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  • The Satiated Blonde

Easy Homemade Chèvre

Updated: Feb 20


gently stirring the curds

*This is a sponsored post (I was sent the chèvre culture) & uses affiliate links (see disclaimer at bottom of the page). That being said, I only share about products that I use personally!


Have you ever wanted to make goat cheese at home? Cultures For Health has a chèvre kit that makes it so easy! Honestly, the hardest part was finding goat milk that wasn't ultra pasteurized! Read on to find out how simple it was (p.s. it is really easy, but it takes time, so I'm glad I planned ahead)!


Step 1: Pour in the goats milk (note, I cannot find raw goat milk near me, and I had to do some searching to find milk that was not ultra high pasteurized. The kind I ended up using after checking a couple stores was low vat pasteurized).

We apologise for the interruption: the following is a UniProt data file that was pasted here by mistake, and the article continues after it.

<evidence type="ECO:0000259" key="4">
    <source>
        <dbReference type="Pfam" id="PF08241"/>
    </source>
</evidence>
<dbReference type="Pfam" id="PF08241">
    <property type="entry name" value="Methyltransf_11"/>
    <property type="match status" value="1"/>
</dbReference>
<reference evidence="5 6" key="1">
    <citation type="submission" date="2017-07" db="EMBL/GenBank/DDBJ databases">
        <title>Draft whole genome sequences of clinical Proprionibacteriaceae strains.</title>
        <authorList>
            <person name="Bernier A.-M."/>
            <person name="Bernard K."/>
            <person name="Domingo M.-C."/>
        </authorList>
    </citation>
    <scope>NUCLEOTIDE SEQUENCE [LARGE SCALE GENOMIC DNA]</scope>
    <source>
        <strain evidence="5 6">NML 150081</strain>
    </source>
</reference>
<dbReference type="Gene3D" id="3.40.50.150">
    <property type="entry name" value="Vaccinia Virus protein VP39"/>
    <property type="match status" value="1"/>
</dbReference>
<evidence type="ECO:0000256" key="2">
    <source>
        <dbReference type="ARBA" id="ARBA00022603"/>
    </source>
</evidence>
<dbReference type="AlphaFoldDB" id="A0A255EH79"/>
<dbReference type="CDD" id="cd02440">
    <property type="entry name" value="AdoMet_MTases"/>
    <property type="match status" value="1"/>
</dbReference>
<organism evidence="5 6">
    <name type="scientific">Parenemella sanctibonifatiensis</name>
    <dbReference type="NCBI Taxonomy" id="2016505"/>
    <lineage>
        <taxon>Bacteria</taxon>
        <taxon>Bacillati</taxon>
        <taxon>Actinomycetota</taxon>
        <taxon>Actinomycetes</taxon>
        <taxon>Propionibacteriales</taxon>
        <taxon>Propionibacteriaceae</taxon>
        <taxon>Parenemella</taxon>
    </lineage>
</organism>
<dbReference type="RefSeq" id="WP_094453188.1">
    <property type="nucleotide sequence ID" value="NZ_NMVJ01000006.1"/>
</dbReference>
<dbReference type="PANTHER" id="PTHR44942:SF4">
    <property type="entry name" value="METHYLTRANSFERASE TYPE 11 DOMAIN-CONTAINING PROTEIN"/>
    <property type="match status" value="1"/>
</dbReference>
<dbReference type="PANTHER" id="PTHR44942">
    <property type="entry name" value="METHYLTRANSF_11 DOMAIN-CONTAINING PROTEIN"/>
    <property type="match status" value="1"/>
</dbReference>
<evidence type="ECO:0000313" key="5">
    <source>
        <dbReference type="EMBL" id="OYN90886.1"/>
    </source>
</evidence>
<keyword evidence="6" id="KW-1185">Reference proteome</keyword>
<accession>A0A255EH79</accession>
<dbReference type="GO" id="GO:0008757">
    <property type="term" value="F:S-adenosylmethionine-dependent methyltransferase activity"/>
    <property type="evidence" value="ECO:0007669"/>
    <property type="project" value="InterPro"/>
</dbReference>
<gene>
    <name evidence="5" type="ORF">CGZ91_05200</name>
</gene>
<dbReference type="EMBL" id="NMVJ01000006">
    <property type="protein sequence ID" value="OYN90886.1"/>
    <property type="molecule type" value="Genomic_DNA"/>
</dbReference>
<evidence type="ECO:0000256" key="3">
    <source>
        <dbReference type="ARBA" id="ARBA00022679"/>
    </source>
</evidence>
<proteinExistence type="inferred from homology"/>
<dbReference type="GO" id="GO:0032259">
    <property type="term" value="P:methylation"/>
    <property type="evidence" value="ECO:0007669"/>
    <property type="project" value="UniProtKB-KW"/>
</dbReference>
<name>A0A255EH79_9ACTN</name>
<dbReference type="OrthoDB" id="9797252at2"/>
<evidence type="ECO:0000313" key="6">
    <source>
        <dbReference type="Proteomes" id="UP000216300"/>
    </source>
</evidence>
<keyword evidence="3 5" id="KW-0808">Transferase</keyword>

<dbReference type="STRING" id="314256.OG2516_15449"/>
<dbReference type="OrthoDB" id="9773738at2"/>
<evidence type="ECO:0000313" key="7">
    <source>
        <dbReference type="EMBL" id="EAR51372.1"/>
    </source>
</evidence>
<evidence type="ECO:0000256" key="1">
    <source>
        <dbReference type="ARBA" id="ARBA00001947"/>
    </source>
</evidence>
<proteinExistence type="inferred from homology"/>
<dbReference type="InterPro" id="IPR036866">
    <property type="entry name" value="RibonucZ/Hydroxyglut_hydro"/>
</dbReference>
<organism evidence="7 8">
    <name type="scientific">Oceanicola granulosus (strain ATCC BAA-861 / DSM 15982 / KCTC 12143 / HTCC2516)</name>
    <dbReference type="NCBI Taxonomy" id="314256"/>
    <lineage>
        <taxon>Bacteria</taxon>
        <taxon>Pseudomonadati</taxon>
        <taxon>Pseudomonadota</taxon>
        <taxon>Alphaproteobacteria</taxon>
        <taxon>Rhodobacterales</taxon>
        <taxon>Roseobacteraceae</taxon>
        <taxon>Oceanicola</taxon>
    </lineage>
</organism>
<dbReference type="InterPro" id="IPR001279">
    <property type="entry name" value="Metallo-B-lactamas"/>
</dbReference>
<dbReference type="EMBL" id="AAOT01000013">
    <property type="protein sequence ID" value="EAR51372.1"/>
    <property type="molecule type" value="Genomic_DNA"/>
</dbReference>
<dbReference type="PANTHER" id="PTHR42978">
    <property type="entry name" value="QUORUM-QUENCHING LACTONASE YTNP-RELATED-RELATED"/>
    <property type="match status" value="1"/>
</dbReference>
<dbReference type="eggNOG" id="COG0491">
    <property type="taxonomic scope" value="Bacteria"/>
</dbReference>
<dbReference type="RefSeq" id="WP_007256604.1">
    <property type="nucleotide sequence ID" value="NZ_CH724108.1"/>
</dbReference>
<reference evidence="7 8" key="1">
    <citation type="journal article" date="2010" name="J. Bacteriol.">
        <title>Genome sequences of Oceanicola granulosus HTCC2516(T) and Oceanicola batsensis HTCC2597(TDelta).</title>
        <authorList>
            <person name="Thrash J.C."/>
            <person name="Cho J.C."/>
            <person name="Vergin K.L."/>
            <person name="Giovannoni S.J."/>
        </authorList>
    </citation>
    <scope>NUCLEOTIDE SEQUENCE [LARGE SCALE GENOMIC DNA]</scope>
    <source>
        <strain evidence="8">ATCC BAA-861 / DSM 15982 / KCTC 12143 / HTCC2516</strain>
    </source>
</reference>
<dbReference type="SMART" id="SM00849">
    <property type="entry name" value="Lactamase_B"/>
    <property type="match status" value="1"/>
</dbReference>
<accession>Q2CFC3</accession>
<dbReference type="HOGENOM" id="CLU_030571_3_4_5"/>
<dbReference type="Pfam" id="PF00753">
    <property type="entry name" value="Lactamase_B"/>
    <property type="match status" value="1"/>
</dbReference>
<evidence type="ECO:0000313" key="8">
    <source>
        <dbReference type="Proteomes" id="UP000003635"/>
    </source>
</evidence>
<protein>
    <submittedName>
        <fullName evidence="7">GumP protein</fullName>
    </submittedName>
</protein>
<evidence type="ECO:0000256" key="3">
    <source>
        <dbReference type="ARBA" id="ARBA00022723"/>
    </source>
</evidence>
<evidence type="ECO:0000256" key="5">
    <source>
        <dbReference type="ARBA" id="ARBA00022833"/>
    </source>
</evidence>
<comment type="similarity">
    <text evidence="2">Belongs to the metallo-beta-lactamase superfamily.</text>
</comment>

pouring goat milk in the pot

Step 2: I slowly (that's the key) heated it to 86 degrees F.


Step 3: Added in the culture packet.


adding the culture packet

Step 4: Stirred it in an up & down motion (just for a few seconds)


Step 5: Let it sit overnight & it formed a giant curd!


the giant cheese curd that formed!

Step 6: Separate the curds from the whey.


straining the curds from the whey

Step 7: Hang it up to dry overnight.


curds hanging up in cheese cloth

Step 8: Form it. I fed the leftover whey to my plants.


goat cheese on charcuterie board with my favorite crackers in the background

Step 9: Enjoy it! We used it in dinner that night in chèvre stuffed peppers.


I think this is a great intro goat cheese because it is so mild. I would prefer it a little more tangy & wild (haha, go figure)...so I need to look up how to make it like that...but it was delicious, nonetheless.


I made some stuffed peppers the next night for dinner and they were delicious!


Check out all the other ferments they have here if you're interested in making your own cheese, sour cream, buttermilk, sourdough, etc! Share with me how it turns out in the comments. As always, #GetSatiated.


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